The quotations that have endured from Wuthering Heights are eerily similar; a quick search on Pinterest or Tumblr will tell you that the most iconic passages from this nuanced meditation on human nature focus on Heathcliff and Catherine’s unhealthy identification with each other. When Catherine dies, Heathcliff exclaims, “I cannot live without my life! I cannot live without my soul!” and, most famously, Catherine at one point says, “I am Heathcliff,” and goes on to declare, “He’s more myself than I am. Whatever our souls are made of, his and mine are the same.” But unlike Fifty Shades of Grey and Scandal, which intend to romanticize the central relationships, these quotations are taken woefully out of context. Immediately prior to Catherine’s soliloquy, she tells Nelly that she belongs with Heathcliff precisely because “If [she] were in heaven, [she] would be extremely miserable.” They don’t belong together because their love is exceptionally pure; they belong together because he is destructive and she is self-destructive.
In fact, a closer analog for Wuthering Heights in popular culture is decidedly not a love story at all. Marvel’s Jessica Jones, which follows a woman who was forced to have sex and commit criminal acts while under mind control, is a feminist narrative that actively subverts similar romantic tropes. The villain, Kilgrave, is a terrifying sociopath, but a handsome, charming one with a tragic childhood who is often quite sympathetic. There’s even a tiny bit of ambiguity as to whether Jessica is attracted to him. But his attractiveness is always treated as immaterial, and while his backstory elucidates him, it doesn’t excuse him. Jessica openly characterizes his actions as “rape,” and never seriously considers the possibility that a person capable of such violence can ever be trusted. And yet, even with this canonical dismissal of rape as an erotic device, there is still a wealth of fan fiction in support of the Jessica/Kilgrave relationship. Even outright calling him a rapist doesn’t stop viewers from rewriting him as a romantic antihero who can be “saved,” demonstrating the inescapable, tentacled reach of this retrogressive narrative.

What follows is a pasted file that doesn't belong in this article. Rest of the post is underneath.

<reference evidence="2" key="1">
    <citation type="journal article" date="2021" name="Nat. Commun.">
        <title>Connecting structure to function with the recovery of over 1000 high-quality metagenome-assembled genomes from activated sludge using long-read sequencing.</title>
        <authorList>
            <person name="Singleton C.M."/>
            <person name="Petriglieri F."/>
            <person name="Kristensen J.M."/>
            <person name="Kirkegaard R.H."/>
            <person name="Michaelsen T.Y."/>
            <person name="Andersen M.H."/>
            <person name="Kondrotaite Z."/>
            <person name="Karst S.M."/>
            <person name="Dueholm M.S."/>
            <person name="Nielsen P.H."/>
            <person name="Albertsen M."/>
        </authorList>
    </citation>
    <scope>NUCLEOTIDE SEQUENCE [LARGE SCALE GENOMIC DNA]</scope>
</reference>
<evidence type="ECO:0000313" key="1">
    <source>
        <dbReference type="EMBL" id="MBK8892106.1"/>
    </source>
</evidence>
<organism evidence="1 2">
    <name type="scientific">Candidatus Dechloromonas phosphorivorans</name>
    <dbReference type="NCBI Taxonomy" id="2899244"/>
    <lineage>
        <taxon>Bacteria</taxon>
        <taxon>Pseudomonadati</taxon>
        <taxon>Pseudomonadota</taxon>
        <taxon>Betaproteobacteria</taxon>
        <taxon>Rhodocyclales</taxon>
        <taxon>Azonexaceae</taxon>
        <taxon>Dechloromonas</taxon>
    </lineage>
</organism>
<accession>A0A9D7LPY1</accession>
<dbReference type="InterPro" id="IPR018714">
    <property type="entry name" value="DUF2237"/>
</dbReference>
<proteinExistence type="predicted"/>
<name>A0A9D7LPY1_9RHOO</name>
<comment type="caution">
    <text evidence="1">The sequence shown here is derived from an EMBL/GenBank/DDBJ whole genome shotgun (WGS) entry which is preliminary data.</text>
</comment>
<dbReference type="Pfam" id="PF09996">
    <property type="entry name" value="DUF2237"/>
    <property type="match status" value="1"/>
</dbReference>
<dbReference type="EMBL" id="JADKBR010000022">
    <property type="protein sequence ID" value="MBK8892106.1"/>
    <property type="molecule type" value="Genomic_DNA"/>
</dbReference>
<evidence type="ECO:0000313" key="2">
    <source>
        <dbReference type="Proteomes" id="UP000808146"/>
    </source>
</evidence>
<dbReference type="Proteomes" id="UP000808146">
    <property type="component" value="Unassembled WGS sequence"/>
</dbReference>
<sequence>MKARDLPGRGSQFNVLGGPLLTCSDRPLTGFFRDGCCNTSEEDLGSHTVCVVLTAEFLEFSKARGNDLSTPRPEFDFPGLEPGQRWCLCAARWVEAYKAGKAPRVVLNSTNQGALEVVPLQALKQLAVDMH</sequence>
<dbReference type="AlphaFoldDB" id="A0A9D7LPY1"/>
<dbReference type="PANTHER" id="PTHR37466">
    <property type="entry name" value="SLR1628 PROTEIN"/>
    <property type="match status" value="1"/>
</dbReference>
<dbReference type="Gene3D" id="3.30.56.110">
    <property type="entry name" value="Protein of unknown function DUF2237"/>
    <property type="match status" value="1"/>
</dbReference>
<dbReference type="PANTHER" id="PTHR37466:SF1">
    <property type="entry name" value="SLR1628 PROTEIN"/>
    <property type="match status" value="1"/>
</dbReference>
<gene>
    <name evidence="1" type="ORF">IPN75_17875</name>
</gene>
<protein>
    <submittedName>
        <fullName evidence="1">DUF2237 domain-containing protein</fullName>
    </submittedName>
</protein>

Similarly, readers’ projections aside, there is no “love story” within the pages of Wuthering Heights (at least not between Catherine and Heathcliff, although a case can be made for Cathy and Hareton in the oft-forgotten second half). Indeed, Wuthering Heights is a story that deeply believes in evil, and aims to expose the dark side of human nature. Heathcliff himself warns Isabella against “forming a fabulous notion of [his] character,” and thereby warns the reader against the naïve supposition that an abusive sadist can necessarily be redeemed. Wuthering Heights serves as a refreshing antidote for the tired love-as-pain narrative, but nearly two hundred years later, we still haven’t taken its wisdom to heart.